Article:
Beetroot juice boosting sports performance
Beetroot juice could potentially boost ‘high intensity’ sports performance, say scientists.
From the Department of Human Movement Sciences at Maastricht University, Dr. Naomi Cermak said her team had published two studies linked to the effects of beetroot juice as an ergogenic aid.
The first study discovered a significant improvement in 10km time trial performance after six days of supplementation with 140ml of concentrated beetroot juice containing 8 millimoles (mmol) of nitrate daily.
Cermak noted that nitrate – present in high levels in beetroot juice – was the most likely ingredient responsible for beetroot’s juice’s undoubted ergogenic effects.
Dietary nitrate worked by lowering the ‘oxygen cost’ at a given intensity during exercise, Cermak explained, as your muscles used oxygen more efficiently.
However, she did say it was unclear how the process works and whether it was primarily responsible for the ergogenic effects; dietary nitrate also lowered blood pressure and improve mitochondrial function, so perhaps multiple mechanisms were at play.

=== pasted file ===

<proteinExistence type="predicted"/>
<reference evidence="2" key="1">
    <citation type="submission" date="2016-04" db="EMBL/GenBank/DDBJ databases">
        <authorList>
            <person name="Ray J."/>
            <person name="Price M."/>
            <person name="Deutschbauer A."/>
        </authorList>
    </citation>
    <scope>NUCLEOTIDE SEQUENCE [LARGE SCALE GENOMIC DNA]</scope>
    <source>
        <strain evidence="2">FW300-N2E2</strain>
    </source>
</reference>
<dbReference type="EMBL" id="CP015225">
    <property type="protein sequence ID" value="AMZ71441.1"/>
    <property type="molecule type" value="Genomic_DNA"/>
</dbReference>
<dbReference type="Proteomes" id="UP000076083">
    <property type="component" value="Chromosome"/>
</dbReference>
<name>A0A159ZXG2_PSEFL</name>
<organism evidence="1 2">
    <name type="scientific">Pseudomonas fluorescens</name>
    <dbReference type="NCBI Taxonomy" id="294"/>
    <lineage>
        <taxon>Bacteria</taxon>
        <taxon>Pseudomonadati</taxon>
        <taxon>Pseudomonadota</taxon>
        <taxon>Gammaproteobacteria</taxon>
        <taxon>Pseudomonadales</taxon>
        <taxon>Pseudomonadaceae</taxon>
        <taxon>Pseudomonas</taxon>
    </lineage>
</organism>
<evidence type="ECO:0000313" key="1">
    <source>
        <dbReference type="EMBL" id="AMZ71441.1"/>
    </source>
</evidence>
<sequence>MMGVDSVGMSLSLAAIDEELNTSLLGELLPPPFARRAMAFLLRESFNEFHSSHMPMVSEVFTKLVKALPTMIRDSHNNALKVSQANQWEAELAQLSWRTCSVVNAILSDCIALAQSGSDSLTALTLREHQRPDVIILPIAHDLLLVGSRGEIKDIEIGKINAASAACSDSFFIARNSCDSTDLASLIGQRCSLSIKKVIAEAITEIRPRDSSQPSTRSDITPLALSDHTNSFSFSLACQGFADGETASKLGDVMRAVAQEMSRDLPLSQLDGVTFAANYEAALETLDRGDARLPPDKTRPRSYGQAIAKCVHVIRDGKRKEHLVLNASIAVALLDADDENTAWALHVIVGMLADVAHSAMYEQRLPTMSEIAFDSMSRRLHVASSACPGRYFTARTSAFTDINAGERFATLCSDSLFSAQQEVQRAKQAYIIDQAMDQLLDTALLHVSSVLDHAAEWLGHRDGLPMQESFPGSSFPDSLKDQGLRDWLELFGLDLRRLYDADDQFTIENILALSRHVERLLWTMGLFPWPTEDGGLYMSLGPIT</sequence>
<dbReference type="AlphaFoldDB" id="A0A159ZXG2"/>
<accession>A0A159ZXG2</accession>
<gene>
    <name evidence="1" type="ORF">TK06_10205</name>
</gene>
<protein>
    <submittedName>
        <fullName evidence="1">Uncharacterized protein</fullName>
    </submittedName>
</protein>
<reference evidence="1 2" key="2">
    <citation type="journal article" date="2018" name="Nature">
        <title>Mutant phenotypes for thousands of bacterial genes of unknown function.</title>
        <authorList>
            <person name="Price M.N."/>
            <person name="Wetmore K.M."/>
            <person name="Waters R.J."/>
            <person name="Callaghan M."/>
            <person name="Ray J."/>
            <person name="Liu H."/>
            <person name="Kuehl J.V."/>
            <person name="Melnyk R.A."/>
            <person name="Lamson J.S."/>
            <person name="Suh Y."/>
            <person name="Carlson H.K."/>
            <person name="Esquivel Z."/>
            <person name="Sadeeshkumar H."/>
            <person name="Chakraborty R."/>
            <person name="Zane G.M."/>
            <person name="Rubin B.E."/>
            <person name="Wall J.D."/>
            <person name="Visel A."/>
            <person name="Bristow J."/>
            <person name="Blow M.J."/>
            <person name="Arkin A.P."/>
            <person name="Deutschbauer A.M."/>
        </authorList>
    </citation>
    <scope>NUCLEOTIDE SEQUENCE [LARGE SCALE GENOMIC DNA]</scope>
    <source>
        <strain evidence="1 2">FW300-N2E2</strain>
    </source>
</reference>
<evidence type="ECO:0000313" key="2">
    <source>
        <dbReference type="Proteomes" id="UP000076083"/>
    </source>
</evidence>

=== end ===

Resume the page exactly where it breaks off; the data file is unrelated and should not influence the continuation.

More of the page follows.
But the team’s most recent publication involving acute supplementation (one 140ml dose of juice with 8mmol of nitrate 2.5 hours prior to racing) found no effect on one hour time trial performance among well-trained cyclists.
This evaluated result compares with a previous study in which acute supplementation (6.2 mmol in 500ml of juice) improved 4km and 16.1km cycling time trial performance.
Cermak said more work was required since there were no acute effects but only suggestions that beetroot juice could be an effective exercise aid if drunk regularly.
She said: “We don’t know whether dietary nitrate is effective only at certain exercise intensities or certain exercise durations”.
For example, in the first six-day study subjects cycled 10km in 14-18 minutes, while the acute study saw subjects cover around 40-50km in one hour.
The latter race was much longer but performed at a lower intensity.
She added: “Thus we do not know yet whether the ergogenic effects of dietary nitrate depend on the duration of supplementation or the actual exercise itself”.